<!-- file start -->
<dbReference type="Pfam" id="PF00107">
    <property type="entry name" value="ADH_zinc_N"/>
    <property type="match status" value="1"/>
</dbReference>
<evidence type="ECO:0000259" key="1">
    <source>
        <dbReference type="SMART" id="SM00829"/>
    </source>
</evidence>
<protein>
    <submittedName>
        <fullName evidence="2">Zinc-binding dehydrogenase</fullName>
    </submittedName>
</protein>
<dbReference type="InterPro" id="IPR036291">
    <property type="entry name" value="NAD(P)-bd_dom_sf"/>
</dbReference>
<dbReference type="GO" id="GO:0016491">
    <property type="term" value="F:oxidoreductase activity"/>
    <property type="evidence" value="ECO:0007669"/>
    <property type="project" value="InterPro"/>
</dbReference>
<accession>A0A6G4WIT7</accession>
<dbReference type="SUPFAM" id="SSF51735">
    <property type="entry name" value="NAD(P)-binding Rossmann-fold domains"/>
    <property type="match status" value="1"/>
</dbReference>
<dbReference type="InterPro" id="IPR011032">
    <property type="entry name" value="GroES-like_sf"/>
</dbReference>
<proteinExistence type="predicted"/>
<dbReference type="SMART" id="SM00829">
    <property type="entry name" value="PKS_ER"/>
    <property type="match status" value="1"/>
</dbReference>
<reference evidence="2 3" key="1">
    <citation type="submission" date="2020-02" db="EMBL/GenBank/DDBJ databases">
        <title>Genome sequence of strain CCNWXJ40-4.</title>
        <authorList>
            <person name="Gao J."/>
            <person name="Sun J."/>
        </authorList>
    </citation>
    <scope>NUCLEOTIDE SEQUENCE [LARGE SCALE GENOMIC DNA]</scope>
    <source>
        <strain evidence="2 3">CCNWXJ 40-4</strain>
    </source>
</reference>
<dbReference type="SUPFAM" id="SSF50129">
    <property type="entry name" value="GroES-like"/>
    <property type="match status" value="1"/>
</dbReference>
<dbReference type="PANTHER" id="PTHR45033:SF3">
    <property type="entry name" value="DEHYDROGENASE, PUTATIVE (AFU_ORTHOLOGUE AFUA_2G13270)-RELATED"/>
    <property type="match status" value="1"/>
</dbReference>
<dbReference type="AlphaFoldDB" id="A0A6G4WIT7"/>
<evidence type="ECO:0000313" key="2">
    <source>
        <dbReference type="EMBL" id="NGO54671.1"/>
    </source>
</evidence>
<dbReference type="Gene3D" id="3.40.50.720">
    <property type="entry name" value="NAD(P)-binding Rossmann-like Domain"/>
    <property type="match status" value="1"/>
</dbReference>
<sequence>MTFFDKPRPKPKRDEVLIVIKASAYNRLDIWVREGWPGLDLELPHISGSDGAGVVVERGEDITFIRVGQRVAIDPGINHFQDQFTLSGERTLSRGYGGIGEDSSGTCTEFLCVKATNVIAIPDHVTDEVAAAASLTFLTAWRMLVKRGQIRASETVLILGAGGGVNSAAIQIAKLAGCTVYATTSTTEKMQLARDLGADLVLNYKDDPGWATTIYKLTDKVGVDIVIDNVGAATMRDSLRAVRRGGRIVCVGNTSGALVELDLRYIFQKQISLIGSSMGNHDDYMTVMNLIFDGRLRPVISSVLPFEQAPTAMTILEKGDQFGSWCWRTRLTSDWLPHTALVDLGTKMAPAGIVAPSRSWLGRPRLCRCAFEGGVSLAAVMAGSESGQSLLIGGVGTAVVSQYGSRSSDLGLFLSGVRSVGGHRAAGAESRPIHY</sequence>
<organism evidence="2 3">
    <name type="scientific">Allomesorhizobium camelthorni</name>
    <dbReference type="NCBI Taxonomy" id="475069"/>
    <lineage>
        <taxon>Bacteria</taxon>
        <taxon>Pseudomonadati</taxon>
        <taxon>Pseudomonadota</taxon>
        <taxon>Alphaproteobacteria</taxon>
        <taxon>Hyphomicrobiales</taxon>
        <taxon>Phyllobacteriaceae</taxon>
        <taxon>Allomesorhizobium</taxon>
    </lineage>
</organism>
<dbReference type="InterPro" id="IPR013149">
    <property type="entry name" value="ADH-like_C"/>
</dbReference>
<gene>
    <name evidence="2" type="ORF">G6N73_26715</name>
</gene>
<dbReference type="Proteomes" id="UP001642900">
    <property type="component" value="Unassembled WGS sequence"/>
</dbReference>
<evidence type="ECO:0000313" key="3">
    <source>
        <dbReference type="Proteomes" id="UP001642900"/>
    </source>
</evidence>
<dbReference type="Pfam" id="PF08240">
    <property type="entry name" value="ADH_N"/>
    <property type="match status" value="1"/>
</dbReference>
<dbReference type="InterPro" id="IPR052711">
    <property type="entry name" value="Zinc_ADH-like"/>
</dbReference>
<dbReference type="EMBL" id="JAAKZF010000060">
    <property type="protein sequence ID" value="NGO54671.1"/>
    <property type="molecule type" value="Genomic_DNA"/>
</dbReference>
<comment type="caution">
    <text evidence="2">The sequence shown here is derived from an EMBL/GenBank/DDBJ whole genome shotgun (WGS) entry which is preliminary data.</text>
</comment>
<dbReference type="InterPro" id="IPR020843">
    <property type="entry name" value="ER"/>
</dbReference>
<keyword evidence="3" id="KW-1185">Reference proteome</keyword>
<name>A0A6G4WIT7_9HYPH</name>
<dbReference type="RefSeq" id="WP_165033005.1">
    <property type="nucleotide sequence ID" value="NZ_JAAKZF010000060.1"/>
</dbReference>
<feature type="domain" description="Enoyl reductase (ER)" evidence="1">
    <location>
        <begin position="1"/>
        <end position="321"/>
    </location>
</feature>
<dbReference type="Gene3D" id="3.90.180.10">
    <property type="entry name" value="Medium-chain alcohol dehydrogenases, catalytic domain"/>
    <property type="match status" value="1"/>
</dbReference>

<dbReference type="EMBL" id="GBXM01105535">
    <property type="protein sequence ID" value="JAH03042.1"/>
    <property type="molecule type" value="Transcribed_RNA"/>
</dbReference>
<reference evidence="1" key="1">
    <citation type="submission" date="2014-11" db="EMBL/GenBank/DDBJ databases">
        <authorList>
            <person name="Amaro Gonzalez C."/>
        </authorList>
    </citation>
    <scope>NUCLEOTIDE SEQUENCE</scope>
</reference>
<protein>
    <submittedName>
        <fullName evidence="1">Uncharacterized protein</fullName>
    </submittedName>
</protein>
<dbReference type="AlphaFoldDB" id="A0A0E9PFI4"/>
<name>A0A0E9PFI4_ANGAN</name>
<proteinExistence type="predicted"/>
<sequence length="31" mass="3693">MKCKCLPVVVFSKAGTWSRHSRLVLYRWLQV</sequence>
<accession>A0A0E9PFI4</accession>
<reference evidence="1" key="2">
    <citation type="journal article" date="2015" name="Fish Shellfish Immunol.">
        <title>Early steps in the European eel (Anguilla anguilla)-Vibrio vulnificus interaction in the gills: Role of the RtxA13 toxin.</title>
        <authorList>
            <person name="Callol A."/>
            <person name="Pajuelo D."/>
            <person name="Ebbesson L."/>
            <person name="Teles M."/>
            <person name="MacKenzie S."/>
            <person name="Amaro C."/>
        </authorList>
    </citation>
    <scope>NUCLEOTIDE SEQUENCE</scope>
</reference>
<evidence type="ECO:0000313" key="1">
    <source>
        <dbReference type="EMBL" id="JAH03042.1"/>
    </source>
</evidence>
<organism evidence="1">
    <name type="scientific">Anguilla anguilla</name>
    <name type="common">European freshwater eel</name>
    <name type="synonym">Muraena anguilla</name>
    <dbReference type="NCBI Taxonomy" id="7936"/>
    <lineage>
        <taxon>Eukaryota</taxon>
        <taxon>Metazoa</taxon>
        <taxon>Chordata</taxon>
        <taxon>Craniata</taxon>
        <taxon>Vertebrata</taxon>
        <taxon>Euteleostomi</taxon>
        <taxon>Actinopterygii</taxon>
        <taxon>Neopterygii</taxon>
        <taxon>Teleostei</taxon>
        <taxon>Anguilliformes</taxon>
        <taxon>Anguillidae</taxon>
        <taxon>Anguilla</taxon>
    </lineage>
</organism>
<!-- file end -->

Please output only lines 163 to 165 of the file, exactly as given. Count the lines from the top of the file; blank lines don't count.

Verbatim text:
<evidence type="ECO:0000313" key="1">
    <source>
        <dbReference type="EMBL" id="JAH03042.1"/>